In Brief

Psychologist Roger Peters, PhD, testified on Capitol Hill in March in support of the Second Chance Act, a bill to provide substance abuse treatment for those transitioning out of the prison system. The House of Representatives Judiciary Committee passed the bill in late March.

At the hearing, Peters underscored the importance of mental health services in offender rehabilitation; the effectiveness of short- vs. longer-term treatment services to those in re-entry programs; and the special needs of older offenders.

He delivered his testimony to the Subcommittee on Crime, Terrorism, and Homeland Security of the House Judiciary Committee, along with representatives of various corrections facilities, faith-based programs, Goodwill Industries and nonprofit residential work programs. Peters conducts research on the integration of drug abuse treatment in criminal justice settings at the University of South Florida's Louis de la Parte Florida Mental Health Institute in Tampa, Fla. He is chair and professor in the institute's department of mental health law and policy. APA Science Government Relations Office (GRO) staff had worked with the subcommittee, urging them to include a research perspective.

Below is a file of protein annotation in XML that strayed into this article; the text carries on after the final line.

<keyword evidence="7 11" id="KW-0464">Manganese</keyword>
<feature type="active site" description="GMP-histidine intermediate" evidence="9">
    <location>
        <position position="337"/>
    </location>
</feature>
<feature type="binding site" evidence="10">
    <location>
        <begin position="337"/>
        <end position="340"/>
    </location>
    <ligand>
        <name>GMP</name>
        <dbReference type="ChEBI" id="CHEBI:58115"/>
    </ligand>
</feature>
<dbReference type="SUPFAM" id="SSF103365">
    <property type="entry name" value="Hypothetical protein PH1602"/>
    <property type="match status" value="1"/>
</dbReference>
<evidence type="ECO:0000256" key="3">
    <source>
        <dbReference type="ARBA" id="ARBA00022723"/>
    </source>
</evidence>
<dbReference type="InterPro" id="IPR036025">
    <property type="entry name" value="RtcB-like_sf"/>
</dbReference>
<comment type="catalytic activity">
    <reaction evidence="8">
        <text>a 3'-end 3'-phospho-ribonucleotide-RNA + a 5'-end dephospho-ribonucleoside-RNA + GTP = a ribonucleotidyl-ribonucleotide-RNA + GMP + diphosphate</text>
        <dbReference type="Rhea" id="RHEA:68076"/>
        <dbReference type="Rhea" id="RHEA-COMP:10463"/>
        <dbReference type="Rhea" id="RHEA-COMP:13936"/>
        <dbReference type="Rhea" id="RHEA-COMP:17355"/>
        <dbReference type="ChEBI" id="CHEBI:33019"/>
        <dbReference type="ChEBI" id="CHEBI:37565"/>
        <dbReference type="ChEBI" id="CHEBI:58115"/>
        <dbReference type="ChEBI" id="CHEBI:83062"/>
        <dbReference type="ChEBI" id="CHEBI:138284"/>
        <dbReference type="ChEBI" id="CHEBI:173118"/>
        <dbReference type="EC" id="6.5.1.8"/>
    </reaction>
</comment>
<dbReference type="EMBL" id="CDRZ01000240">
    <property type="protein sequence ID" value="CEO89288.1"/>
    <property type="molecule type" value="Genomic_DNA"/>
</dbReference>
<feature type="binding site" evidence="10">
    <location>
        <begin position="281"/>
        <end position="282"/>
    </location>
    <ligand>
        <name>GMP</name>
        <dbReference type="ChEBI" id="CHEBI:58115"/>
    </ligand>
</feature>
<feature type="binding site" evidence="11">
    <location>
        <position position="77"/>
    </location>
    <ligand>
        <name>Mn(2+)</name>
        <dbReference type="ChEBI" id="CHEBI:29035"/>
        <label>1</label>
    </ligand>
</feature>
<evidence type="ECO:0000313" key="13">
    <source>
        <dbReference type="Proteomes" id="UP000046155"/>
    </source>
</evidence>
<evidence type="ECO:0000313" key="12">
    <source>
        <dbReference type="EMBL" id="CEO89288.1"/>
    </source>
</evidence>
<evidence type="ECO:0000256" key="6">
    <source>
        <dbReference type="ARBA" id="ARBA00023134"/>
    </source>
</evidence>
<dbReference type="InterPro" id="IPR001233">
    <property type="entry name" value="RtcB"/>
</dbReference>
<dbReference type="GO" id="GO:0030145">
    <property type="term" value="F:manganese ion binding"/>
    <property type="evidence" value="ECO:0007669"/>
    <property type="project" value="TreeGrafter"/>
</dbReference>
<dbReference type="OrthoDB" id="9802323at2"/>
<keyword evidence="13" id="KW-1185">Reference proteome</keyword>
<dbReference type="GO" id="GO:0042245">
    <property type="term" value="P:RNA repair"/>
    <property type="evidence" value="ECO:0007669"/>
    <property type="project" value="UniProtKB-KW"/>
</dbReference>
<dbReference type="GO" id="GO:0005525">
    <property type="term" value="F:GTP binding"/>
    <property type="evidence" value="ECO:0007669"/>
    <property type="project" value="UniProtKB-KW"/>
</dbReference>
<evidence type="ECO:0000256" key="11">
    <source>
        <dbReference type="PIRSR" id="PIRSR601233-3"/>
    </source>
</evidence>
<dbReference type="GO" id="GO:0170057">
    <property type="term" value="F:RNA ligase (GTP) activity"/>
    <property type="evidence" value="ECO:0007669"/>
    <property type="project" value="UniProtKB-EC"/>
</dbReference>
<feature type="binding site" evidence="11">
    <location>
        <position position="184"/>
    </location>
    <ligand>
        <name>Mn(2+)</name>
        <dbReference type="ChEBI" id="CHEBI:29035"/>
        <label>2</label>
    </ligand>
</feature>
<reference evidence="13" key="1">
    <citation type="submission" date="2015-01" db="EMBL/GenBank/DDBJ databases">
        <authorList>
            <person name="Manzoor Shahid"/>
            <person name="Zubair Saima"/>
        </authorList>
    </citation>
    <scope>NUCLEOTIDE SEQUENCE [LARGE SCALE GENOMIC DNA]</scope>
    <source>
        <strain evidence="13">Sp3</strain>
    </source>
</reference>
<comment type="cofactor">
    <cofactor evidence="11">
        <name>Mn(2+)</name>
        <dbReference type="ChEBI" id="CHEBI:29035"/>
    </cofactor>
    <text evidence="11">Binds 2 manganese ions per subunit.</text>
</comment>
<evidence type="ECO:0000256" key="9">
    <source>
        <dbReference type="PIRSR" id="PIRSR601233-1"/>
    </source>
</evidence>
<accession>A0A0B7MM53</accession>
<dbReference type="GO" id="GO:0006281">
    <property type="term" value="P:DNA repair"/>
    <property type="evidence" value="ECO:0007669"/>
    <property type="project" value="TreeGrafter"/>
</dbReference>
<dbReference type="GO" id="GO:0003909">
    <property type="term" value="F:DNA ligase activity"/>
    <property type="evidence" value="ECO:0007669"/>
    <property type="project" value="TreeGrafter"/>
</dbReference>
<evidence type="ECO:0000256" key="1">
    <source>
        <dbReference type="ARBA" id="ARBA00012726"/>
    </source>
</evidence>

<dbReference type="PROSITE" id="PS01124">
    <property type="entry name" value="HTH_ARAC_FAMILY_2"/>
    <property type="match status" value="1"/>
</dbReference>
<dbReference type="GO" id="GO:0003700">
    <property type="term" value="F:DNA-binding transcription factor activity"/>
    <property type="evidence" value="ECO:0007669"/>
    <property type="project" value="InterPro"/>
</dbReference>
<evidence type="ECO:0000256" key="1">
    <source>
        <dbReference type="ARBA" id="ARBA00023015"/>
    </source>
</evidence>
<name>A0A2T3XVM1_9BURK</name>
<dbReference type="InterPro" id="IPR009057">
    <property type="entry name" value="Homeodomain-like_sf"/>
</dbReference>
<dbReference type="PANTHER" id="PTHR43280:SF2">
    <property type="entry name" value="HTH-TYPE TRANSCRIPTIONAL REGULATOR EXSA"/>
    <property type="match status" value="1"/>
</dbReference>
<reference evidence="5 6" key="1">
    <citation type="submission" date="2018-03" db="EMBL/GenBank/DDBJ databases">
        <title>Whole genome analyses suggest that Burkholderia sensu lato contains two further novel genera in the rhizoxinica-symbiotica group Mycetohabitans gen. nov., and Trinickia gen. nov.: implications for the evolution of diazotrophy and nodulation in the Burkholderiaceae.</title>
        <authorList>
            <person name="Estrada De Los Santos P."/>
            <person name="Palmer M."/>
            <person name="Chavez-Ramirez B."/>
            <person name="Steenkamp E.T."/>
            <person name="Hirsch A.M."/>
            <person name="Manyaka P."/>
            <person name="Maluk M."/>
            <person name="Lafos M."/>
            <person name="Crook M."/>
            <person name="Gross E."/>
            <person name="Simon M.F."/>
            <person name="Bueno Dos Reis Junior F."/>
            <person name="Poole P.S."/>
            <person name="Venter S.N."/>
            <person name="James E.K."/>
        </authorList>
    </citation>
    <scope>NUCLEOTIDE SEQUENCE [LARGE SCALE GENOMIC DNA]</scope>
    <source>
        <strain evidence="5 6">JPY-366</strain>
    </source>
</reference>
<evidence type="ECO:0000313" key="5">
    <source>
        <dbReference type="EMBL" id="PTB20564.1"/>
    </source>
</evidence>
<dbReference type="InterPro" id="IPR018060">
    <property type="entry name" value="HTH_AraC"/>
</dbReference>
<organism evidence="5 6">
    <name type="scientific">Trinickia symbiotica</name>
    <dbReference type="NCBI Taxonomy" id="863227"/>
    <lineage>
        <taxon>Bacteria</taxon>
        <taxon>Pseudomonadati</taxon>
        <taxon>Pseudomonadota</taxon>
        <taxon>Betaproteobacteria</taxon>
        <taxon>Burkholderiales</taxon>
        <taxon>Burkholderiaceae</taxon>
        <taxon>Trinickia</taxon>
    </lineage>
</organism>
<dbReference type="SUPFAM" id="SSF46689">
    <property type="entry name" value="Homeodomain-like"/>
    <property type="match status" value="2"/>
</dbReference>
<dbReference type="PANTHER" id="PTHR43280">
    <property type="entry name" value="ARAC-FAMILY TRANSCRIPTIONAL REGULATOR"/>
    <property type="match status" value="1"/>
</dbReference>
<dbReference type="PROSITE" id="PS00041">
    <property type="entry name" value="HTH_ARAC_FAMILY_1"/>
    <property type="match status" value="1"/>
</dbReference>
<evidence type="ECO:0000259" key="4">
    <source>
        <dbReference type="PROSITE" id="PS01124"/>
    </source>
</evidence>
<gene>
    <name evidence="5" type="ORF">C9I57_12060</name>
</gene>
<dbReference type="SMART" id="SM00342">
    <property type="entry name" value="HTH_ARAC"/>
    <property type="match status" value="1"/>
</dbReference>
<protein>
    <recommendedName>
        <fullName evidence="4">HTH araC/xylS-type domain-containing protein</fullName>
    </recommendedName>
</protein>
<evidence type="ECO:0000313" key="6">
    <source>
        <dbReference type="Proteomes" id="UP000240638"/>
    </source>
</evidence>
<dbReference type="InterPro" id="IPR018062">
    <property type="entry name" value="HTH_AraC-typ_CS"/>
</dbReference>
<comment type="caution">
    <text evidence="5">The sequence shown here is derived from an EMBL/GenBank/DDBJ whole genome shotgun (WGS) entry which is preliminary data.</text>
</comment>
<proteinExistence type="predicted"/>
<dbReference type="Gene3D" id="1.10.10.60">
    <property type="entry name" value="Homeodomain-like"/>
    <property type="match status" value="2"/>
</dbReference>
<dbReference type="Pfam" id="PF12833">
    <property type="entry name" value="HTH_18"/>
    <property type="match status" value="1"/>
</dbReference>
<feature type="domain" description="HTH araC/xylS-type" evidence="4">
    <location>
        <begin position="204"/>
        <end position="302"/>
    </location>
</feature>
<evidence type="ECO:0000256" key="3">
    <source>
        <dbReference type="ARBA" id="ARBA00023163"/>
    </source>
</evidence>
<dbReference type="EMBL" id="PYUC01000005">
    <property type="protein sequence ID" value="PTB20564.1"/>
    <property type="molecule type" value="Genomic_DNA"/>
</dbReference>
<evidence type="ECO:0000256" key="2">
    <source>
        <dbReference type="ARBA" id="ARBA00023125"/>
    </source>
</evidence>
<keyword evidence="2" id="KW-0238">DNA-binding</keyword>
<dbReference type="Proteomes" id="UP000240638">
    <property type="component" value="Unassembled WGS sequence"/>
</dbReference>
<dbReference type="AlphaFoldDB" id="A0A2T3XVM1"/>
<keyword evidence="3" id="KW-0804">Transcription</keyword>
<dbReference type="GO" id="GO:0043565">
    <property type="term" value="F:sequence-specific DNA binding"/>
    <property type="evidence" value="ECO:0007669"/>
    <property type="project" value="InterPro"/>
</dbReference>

After the hearing, Peters and Science GRO staff visited Judiciary Committee Chairman Rep. John Conyers (D-Mich.), who had expressed concerns during the hearing about the lingering effects of gang violence and prison rape on those trying to restart their lives via re-entry programs. Peters's appearance was timely as he served as a reviewer on the recently published National Institute on Drug Abuse (NIDA) guide "Principles of Drug Abuse Treatment for Criminal Justice Populations." Science GRO staff arranged for the January delivery of the guide to every member of Congress as part of an ongoing education campaign on behalf of the Friends of NIDA Coalition.

--G. Mumford

Further Reading

The National Institute on Drug Abuse research-based guide for treating drug abusers in criminal justice settings is available at www.nida.nih.gov/drugpages/cj.html.